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J&K ‘extra-judicial’ killings: Will army disclose court martial records?

By Venkatesh Nayak*
Readers will remember the incident of extra-judicial killing of 3 persons in Machil in the State of Jammu and Kashmir on 30 April, 2010 by army personnel. The Indian Army instituted a court of inquiry in June 2010. Based on the findings of this process, the Indian Army constituted a General Court Martial in 2013 to try the accused. Later, the Court Martial handed life imprisonment to the six accused one of whom was of Colonel rank. The Central Information Commission (CIC) has directed that all records relating to these proceedings be disclosed.
In another alleged incident of extra-judicial killing that occurred in 2000 five persons are reported to have been killed in Pathribal, also in Jammu and Kashmir. Media reports indicated that the Court of Inquiry instituted by the Army did not find any evidence against its personnel to proceed further. The Indian Army argued before the CIC that a Court of Inquiry was never held regarding this incident.
In January 2015, I filed a request for information under The Right to Information Act, 2005 (RTI Act) with the Indian Army seeking the following information:
“1) A clear photocopy of the entire text of the findings of the Court Martial in relation to the conviction of five Army Personnel for the killings committed at Macchil, Jammu and Kashmir in the year 2010 as reported in the attached news clipping;
2) A clear photocopy of the chargesheet filed before the said Court Martial in relation to the case mentioned above at para #1 along with Annexures, if any;
3) A clear photocopy of the sentence awarded to the convicted Army Personnel by the said Court Martial;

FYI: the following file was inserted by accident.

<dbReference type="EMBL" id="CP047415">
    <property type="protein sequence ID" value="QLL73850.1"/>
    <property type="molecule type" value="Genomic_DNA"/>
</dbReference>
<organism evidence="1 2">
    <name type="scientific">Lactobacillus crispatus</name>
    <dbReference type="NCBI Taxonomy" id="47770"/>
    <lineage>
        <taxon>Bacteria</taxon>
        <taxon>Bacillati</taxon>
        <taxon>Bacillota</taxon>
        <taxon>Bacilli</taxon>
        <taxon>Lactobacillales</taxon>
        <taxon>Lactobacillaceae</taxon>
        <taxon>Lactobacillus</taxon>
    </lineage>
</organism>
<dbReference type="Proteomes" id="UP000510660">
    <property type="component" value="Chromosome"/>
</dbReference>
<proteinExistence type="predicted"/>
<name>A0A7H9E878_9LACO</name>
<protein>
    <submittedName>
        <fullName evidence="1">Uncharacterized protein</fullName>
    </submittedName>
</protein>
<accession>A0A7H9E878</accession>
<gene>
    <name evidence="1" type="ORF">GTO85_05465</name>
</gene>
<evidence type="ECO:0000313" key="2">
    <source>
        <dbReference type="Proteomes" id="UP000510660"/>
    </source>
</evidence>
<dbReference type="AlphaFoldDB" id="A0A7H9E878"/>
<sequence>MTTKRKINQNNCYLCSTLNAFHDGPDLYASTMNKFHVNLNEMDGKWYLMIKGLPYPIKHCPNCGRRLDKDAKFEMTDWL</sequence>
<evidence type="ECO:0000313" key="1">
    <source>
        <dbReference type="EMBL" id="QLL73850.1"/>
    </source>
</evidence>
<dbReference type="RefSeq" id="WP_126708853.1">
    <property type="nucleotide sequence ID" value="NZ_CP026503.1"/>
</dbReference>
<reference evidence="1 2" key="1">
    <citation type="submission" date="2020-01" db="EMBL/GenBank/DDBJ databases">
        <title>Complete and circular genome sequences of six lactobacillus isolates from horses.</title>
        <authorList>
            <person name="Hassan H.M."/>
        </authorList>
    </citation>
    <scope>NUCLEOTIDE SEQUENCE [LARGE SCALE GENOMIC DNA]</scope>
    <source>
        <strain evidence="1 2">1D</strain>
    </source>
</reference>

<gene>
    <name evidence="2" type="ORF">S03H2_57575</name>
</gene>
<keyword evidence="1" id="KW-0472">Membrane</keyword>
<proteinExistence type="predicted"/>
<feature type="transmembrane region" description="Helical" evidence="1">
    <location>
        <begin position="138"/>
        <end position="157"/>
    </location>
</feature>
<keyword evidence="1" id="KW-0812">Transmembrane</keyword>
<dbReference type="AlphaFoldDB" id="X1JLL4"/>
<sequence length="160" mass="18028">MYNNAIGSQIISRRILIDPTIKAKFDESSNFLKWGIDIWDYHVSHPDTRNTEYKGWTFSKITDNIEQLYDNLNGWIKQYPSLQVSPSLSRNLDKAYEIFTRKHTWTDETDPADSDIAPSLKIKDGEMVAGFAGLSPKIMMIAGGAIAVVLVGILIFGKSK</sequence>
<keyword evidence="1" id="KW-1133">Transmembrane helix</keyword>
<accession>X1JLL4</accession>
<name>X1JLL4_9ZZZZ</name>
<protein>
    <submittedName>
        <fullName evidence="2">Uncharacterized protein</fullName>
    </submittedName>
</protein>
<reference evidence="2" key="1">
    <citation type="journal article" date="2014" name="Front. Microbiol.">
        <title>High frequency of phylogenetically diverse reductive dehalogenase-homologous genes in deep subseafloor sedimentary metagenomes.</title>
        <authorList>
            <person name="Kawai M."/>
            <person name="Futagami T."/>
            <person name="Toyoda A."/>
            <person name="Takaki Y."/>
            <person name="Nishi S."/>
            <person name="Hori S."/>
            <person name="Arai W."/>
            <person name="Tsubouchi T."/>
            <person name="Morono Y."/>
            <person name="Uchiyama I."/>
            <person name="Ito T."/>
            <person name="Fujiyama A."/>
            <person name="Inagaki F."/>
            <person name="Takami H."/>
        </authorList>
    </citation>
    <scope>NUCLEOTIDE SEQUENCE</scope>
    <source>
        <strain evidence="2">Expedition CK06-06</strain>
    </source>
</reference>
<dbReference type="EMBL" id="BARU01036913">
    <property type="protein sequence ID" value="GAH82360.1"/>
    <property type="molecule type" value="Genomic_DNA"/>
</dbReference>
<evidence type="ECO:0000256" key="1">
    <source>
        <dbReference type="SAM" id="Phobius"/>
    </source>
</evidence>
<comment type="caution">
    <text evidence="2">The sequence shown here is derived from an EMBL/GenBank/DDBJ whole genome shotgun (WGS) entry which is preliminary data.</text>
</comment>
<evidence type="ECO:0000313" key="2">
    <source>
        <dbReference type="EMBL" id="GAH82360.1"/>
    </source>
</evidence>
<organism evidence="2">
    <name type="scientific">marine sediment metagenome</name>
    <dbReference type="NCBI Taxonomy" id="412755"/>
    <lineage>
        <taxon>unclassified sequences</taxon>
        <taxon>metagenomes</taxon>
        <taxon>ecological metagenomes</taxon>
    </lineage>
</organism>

4) A clear photocopy of the communication along with Annexures, if any, sent to the concerned confirming officer/confirming authority in relation to the said case as per the relevant Rules under the Indian Army Rules, 1954;
5) A clear photocopy of all proceedings of the Court of Inquiry which enquired into the matter pertaining to the killing of five persons in Pathribal, Anantnag district, Jammu and Kashmir in the year 2000.”
The Central Public Information Officer (CPIO) of the Indian Army invoked Section 8(1)(h) of the RTI Act to deny access to the Court Martial and Court of Inquiry records. Under Section 8(1)(h), a public authority may deny access to information if disclosure will impede the process of investigation or the arrest or the prosecution of persons accused of committing crimes. Later on, the First Appellate Authority upheld the decision of the CPIO.
In my second appeal filed before the CIC, I argued that Section 8(1)(h) was simply not applicable to the information that I sought. I cited case law from the Delhi High Court about how the exemptions must not be applied in a mechanical manner. Subsequently, the CIC has ordered the disclosure of all information sought in my RTI application relating to the Court Martial in the Machil case. This may be a rare instance where a direction has been issued to disclose Court Martial related records. I have not seen other CIC decisions on similar matters issued till date. I request readers to share with me any earlier decision of the CIC directing the disclosure of similar information under the RTI Act.
However what is perplexing in this case is that the Indian Army representative admitted at the CIC hearing that a Court of Inquiry was never held in the Pathribal incident. The CIC has recorded this admission in its decision. The national and J&K media have reported more than once about the existence of a Court of Inquiry in the Pathribal case. I request informed readers to educate me about the nature of inquiry that the Indian Army conducted in relation to the Pathribal incident as the matter had reached the Supreme Court of India.
Will the Indian Army disclose the Court Martial records or challenge the CIC’s order in some High Court remains to be seen.

*Programme Coordinator, Access to Information Programme, Commonwealth Human Rights Initiative, New Delhi

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